BBC is giving away a valuable commodity

Flextech or the BBC - who's got the better part of yesterday's deal to commercialise the BBC's output of programming? Flextech puts up all the money but the BBC provides all the programming. The question is which is the more valuable? For choice, the BBC would plainly have wanted to do the whole thing itself, and but for the idiocy of policy makers when they last rewrote the charter, it would be able to. As it is the BBC is prevented from borrowing anything or putting up any part of the license fee as risk capital.

In order to commercialise its product and enter the fast growing subscription TV market, then, the BBC has to rely on external sources of capital; some part of its birthright has to be ceded, and quite a birthright it is too. The Flextech joint venture gets first call for digital subscription TV on all new programming produced by the BBC as well as its vast archive. This is something that over the years has been paid for by the British public out of the licence fee and its value is pretty much incalculable. All that we do know is that it must be worth a very large sum of money.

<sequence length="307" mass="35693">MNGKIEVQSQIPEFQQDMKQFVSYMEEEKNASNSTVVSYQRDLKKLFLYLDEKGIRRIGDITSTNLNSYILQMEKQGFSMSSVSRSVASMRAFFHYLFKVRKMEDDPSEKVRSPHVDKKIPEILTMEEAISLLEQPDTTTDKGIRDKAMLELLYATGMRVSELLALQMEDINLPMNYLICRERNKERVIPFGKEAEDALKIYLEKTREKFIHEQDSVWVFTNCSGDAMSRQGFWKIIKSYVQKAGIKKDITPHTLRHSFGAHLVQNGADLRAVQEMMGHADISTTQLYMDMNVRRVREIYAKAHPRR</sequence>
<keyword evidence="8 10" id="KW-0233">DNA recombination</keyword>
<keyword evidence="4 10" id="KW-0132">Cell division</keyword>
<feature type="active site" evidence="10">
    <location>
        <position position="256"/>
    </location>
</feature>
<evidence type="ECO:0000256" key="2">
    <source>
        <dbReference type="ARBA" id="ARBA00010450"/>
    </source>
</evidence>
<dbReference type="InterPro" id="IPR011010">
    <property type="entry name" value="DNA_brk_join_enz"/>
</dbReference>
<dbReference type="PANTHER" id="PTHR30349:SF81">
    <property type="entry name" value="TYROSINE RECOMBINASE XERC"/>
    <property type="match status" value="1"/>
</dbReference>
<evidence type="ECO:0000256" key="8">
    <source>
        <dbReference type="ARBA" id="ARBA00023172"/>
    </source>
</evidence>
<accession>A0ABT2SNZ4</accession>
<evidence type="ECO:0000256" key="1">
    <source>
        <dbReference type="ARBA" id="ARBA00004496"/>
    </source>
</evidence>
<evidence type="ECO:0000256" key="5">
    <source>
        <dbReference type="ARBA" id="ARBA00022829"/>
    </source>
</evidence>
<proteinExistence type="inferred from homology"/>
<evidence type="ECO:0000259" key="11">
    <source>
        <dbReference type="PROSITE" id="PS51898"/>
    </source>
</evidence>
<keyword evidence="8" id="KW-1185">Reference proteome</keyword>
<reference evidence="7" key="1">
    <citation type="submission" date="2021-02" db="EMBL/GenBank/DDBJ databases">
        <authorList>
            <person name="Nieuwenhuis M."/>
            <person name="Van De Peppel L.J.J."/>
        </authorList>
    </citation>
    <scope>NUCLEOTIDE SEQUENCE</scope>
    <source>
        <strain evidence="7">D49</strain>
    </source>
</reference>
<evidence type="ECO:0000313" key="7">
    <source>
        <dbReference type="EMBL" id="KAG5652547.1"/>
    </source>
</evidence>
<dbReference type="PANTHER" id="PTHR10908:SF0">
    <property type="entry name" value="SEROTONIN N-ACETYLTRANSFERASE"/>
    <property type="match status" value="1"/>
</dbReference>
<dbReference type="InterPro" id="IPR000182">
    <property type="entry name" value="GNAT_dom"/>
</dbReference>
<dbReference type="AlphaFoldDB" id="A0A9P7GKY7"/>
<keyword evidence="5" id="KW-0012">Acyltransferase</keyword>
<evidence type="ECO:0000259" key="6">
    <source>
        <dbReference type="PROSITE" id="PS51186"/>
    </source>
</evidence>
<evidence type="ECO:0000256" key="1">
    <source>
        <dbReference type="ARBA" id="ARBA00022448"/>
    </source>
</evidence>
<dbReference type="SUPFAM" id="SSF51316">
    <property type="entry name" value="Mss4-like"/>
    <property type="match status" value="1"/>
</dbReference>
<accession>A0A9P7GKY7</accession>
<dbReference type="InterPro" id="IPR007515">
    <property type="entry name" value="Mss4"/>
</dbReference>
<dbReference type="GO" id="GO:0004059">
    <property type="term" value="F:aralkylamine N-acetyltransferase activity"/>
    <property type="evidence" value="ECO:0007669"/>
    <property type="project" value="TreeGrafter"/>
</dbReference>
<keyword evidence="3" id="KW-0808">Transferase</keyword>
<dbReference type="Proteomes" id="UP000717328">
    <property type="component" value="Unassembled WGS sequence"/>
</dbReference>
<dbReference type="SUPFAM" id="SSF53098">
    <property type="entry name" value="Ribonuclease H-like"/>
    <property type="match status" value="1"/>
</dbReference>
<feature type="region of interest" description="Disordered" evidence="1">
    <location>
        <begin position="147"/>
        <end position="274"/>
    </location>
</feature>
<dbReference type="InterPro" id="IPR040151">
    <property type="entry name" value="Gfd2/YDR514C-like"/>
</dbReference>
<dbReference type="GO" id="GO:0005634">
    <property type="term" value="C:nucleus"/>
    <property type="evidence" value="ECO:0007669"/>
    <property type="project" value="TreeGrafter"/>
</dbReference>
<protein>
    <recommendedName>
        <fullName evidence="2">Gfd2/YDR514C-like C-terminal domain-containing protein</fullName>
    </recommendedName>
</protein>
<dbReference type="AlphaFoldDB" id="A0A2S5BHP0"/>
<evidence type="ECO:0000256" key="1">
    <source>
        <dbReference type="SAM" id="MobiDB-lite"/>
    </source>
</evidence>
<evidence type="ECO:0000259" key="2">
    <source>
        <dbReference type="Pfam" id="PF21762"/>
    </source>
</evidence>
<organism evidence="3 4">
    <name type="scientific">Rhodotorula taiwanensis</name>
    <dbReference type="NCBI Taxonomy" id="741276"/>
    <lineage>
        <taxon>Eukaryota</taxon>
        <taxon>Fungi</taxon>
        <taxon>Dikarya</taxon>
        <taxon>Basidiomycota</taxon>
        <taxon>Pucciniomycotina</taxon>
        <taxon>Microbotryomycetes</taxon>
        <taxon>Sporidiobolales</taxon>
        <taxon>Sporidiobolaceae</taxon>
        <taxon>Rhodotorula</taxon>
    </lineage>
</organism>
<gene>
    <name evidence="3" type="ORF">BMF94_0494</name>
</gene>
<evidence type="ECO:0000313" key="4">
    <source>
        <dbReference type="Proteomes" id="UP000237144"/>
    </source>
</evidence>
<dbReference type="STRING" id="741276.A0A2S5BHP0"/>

What this deal with Flextech means is that half of any money earnt from the BBC's programming via subscription TV will in future go to an outside party. Flextech's input is its marketing acumen (which given that the company has never made a profit must for the time being be viewed as of questionable quality) and up to pounds 130m of equity and debt. For many of us, that might seem like a rather small price to pay for all those billions of pounds worth of licence fee investment.

Both the BBC and Flextech, moreover, believe the venture will prove highly lucrative. For all we know the licence fee may by then be a dim and distant memory by the time this agreement is up for renewal thirty years from now and it will all be subscription TV and video on demand. In those circumstances, the deal with Flextech will look like even more of a giveaway.

The upshot is that to view this deal as the BBC getting half of something for nothing is probably the wrong way of looking at it. A better way would be to say that the BBC is, in fact, giving away a highly valuable commodity for next to nothing. But if this is what is happening here, it is because the poor old BBC doesn't have any option. In the circumstances it has probably done as good a deal as it could have hoped for.

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